When we last saw Mark Renton (Ewan McGregor), he’d just ripped off his mates to the tune of 16,000 quid (and Underworld’s ‘Born Slippy’) and was going straight and choosing life. Now, twenty years later, he’s returned to Edinburgh to look up old friends, and needless to say it’s a tumultuous homecoming.

After saving a suicidal Spud (Ewen Bremner), who’s still on heroin and a failure as a father, Renton looks up Sick Boy/Simon (Jonny Lee Miller), who’s now a volatile cokehead running an extortion racket involving incriminating videos, with prostitute partner Veronika (Anjela Nedyalkova). Having vented his initial anger over his mate’s betrayal, Sick Boy offers Renton a partnership in a new business venture, a high class sauna (read brothel), and the pair slip back into their old groove. Then there is the matter of one Francis Begbie (Robert Carlyle), who’s still as psychotic as ever and has just made a sly prison break, and it’s only a matter of time before he runs into Renton…

Trainspotting was very much a film of its era; like Quadrophenia, it defined the UK youth culture and music of the period. But as Kelly Macdonald’s Diane noted back in ’96, “The world is changing, music is changing, even drugs are changing” and T2 reveals those changes in a sombre and lethargic sequel that reflects its now middle-aged protagonists. The junkie squalor, scatalogical gags and anarchic energy are conspicuous by their absence. So is the propulsive soundtrack that was an intrinsic part of Trainspotting; the playlist is more incidental this time. And where Renton was the narrator and focus of the first film, T2 divides the screen time between all four characters and their respective subplots, and as a result feels overlong.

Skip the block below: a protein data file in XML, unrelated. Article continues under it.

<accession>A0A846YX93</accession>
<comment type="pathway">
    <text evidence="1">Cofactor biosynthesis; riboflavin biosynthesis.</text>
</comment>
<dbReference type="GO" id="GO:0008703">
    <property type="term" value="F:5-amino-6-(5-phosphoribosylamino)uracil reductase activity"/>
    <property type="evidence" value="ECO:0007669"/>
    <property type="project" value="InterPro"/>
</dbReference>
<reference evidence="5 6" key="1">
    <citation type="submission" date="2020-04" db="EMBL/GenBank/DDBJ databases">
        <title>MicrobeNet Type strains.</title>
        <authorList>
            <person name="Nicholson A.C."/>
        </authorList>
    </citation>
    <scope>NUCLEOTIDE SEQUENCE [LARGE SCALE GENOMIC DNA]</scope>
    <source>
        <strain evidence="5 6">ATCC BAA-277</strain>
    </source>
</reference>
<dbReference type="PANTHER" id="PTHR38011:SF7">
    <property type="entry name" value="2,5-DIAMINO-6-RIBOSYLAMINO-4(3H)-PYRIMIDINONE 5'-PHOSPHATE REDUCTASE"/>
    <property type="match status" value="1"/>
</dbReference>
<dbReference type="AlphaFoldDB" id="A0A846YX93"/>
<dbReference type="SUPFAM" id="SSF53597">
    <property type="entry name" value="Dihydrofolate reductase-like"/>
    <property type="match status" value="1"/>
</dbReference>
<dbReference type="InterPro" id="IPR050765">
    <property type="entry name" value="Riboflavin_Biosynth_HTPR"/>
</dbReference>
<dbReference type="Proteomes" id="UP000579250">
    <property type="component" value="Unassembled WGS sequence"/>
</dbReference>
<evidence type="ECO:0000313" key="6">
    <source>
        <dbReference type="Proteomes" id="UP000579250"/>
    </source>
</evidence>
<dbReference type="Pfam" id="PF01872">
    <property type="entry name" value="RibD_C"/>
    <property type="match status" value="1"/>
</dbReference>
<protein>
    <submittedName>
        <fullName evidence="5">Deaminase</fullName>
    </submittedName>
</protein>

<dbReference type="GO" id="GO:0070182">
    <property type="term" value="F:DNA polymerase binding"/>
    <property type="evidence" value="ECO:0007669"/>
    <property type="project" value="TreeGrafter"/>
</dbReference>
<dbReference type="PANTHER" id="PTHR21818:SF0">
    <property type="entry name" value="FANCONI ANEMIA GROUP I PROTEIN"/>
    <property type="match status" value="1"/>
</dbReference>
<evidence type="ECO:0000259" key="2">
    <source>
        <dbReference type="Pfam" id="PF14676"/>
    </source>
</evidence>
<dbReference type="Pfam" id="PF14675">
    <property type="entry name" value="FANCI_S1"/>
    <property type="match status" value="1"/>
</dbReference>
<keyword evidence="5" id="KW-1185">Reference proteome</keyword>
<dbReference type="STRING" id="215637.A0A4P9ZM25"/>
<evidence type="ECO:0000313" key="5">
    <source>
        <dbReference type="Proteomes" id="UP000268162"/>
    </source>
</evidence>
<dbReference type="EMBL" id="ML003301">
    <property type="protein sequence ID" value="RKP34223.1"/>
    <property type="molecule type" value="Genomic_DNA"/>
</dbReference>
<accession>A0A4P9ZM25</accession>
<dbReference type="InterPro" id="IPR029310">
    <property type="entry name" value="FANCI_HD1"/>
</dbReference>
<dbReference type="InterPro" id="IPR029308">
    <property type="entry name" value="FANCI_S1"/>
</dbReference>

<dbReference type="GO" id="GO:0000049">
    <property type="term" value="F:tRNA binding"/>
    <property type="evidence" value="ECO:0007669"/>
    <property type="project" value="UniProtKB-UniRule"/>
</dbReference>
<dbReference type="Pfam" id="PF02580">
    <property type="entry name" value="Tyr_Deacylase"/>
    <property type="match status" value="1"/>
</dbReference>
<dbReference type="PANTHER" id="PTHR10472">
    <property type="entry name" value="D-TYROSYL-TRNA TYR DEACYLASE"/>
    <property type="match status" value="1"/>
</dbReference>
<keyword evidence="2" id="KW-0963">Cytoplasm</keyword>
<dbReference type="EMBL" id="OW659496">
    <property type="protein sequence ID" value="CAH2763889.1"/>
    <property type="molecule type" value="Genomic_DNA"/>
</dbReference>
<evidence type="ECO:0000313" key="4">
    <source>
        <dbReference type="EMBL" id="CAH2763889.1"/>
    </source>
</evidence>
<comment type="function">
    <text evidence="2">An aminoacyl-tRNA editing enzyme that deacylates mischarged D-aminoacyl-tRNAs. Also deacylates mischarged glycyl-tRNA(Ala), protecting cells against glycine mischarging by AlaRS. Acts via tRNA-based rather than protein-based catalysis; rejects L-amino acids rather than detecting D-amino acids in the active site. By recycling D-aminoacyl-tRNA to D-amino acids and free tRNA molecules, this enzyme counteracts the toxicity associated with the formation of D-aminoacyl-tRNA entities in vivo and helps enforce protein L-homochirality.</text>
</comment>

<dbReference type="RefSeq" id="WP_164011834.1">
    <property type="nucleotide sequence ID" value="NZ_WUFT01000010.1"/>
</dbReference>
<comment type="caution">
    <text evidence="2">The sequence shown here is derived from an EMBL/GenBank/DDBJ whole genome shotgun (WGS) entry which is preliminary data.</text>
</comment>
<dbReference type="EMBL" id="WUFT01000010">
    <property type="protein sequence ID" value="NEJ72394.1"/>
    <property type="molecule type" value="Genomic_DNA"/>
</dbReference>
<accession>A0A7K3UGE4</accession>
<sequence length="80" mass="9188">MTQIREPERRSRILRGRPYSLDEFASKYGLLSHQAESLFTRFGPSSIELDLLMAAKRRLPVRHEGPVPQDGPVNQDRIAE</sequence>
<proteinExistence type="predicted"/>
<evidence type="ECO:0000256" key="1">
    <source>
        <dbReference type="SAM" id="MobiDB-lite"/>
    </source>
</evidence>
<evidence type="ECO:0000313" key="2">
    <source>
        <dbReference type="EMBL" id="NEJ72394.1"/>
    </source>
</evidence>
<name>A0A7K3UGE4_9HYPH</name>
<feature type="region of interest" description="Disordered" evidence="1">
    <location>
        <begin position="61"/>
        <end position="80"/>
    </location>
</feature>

There is a lot to like, though. An impromptu sing-along by Sick Boy and Renton in a Protestant pub is a highlight, as is the inevitable confrontation between Begbie and Renton via some split-screen genius. The hyper-stylised look is back and nostalgia and fan service proliferate T2, with echoes and beats from the original resonating throughout – an updated “Choose life” monologue, a Prodigy remix of ‘Lust for Life’, and minor characters returning for a cameo. Sick Boy sums it up best in a remark to Renton, and the audience: “Nostalgia, that’s why you’re here. You’re a tourist in your own youth.”   

Trainspotting didn’t really need a sequel; Renton’s “minor betrayal” was the perfect ending to a hard act to follow. This mostly satisfying follow-up doesn’t top or equal the first film, but instead leaves a nagging sense that these characters were more interesting as junkies.

In cinemas: February 23, 2017
Starring: Ewan McGregor, Jonny Lee Miller, Robert Carlyle
Directed by: Danny Boyle